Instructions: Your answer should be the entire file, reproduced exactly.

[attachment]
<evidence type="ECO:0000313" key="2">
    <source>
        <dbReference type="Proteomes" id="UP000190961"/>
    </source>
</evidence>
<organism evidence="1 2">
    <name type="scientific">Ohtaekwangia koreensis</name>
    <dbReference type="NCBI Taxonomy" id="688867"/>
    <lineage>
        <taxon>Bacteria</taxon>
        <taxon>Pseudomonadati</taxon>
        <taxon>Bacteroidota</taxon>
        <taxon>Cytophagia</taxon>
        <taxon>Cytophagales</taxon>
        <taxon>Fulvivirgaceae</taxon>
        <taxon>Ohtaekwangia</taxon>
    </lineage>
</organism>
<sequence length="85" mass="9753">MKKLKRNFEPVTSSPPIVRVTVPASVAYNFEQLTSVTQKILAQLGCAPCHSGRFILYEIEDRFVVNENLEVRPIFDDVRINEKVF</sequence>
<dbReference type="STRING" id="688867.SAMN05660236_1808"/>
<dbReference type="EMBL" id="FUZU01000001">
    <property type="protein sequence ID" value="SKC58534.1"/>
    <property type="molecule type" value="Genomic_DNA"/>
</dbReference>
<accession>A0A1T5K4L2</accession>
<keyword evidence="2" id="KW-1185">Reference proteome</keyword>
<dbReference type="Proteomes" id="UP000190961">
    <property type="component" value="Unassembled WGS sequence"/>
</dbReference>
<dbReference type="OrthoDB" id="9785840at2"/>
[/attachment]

<evidence type="ECO:0000313" key="2">
    <source>
        <dbReference type="Proteomes" id="UP000190961"/>
    </source>
</evidence>
<organism evidence="1 2">
    <name type="scientific">Ohtaekwangia koreensis</name>
    <dbReference type="NCBI Taxonomy" id="688867"/>
    <lineage>
        <taxon>Bacteria</taxon>
        <taxon>Pseudomonadati</taxon>
        <taxon>Bacteroidota</taxon>
        <taxon>Cytophagia</taxon>
        <taxon>Cytophagales</taxon>
        <taxon>Fulvivirgaceae</taxon>
        <taxon>Ohtaekwangia</taxon>
    </lineage>
</organism>
<sequence length="85" mass="9753">MKKLKRNFEPVTSSPPIVRVTVPASVAYNFEQLTSVTQKILAQLGCAPCHSGRFILYEIEDRFVVNENLEVRPIFDDVRINEKVF</sequence>
<dbReference type="STRING" id="688867.SAMN05660236_1808"/>
<dbReference type="EMBL" id="FUZU01000001">
    <property type="protein sequence ID" value="SKC58534.1"/>
    <property type="molecule type" value="Genomic_DNA"/>
</dbReference>
<accession>A0A1T5K4L2</accession>
<keyword evidence="2" id="KW-1185">Reference proteome</keyword>
<dbReference type="Proteomes" id="UP000190961">
    <property type="component" value="Unassembled WGS sequence"/>
</dbReference>
<dbReference type="OrthoDB" id="9785840at2"/>